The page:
Mentoring Program: Bridges Culture, Open Minds

Published:Clarion Newspaper

When Virginia Bryan and her husband, Robert, became mentors in 2011 for Najeeb Ullah, a Pakistani student, they never expected that their friendship with Ullah would have a great impact for the future of a nation.  Bryan just wanted to help her mentee to have best experience during his stay in America. Bryan’s family and Ullah had a lot of fun together; they went shopping, traveled, and celebrated Thanksgiving and Christmas.

After finishing his studies, Ullah went back to Pakistan and started working on a project for gender equality. He started an English class to educate women and invited his mentor to speak with his students via Skype.
“They said this has never happened before. We are making history here,” Bryan said. She added that she is amazed how their friendship has given her a chance to become a part of the women’s empowerment movement in Pakistan.

Family Overseas

Dealing with homesickness, culture shock and a language barrier can be a painful experience for an international student who has just arrived in America. Amy Kue, the coordinator of the CCI program at Madison College, says mentor families provide a support system for the students during this transition process.

“A mentor is our very first friend. They helped us to overcome the anxiety of coming to a new country,” said Naftaly “Kitty” Sitompul, a Madison College alumnus from Indonesia who came as a foreign exchange student in 2009-10.
While she was here, Sitompul was mentored by Terry Welch-Wermuth and says that Welch-Wermuth was “so motherly” and made her feel “secure.”

“I love Kitty and I protect her like a mom,” Welch-Wermuth said.
“Mentors help students to have a family experience here. I always think about their parents at home who must be worried about them, even though they’re adults.”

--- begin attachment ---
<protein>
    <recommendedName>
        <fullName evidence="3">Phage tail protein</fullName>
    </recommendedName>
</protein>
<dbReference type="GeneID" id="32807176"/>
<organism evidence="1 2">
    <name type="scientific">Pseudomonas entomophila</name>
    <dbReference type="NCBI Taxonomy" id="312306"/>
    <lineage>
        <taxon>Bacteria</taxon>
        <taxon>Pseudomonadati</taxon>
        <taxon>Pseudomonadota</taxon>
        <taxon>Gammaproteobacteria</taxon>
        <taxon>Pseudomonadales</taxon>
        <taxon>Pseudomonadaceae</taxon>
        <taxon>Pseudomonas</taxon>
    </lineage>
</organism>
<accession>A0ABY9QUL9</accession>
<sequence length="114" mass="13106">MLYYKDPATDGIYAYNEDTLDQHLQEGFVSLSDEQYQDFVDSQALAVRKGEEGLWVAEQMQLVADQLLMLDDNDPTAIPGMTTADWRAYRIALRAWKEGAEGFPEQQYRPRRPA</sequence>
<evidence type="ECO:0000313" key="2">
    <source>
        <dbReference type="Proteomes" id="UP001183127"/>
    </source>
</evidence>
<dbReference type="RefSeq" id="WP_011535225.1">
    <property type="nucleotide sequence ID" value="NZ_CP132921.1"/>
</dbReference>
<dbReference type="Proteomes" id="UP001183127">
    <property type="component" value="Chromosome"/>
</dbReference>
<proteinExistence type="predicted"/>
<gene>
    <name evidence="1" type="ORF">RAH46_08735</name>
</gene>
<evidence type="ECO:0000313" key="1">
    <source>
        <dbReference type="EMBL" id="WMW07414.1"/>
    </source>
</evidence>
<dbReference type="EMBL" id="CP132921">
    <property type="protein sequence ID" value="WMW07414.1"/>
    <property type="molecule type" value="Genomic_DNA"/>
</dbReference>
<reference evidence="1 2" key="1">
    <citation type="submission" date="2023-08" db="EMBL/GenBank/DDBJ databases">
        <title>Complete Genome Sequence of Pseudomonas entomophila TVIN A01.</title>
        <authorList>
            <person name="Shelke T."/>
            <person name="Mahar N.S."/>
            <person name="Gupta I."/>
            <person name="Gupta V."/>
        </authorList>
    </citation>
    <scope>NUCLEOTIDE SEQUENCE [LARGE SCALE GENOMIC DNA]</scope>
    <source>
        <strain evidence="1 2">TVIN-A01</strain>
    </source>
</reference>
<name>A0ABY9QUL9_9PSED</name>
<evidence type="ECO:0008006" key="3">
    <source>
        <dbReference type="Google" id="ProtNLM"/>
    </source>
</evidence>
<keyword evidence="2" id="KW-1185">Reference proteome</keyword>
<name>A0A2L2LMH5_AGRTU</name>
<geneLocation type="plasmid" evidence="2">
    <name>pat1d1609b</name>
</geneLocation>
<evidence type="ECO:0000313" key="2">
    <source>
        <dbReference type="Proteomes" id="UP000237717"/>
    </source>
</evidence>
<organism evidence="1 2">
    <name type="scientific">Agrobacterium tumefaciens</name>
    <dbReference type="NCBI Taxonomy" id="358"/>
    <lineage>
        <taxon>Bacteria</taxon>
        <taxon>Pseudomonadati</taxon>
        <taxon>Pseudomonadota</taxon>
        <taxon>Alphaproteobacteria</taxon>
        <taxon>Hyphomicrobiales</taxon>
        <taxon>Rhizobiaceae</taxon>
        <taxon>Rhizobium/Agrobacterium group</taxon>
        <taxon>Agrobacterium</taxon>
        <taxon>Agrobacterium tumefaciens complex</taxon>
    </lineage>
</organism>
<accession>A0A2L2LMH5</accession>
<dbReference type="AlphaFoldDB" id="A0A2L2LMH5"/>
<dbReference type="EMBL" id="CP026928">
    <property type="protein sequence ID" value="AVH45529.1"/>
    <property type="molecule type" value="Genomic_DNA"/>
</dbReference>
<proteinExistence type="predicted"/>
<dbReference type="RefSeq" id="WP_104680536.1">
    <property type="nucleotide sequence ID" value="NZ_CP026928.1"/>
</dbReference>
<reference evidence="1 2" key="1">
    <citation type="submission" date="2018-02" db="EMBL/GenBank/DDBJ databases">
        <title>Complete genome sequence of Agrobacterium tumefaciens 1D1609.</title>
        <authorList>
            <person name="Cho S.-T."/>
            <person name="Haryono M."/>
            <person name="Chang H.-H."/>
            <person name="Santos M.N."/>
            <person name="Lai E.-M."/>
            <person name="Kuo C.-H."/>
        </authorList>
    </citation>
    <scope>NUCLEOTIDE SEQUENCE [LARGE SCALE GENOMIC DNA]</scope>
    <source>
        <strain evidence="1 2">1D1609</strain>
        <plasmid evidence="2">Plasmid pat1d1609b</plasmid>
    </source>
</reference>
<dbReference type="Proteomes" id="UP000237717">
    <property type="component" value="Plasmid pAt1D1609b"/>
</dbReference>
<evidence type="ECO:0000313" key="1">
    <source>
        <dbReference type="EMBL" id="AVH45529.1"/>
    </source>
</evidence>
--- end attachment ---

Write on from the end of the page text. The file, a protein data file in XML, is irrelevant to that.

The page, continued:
Ginger Bread House with Terry Welmurth
Sitompul said she recalls a moment during a spring break trip to Florida with her friends when she experienced an unfortunate situation and Welch-Wermuth went out of her way to take care of her.
“A drunken guy threw me on sand and it broke my tailbone. I couldn’t ask my friends to drive me back to Wisconsin because it was their time to enjoy their holiday. So I called my mentor,” Sitompul said. “She sent me a plane ticket right away, and she was already at the airport when I arrived in Madison. Then she helped me with my wheelchair and everything.”

Donna Marconnet, a Madison College librarian who has been mentoring students for five years, also said she enjoys her experience. This year, Marconnet and her husband are mentoring a Pakistani student named Abdul Basit.
“He has an easy-going attitude and his smile is absolutely contagious. He welcomes new experiences and he is eager to try anything. It’s a lot of fun to have him in our family,” Marconnet said.
On the other hand, Basit said he is also grateful for his mentor.
“She treats me like her own child and I trust her,” Basit said. “There are no secrets between me and Donna.”

Cross Cultural Experience

Mentors help give students a view of American family life, which doesn’t always match what they’ve seen on television or in movies. Likewise, mentors get to learn about another country too.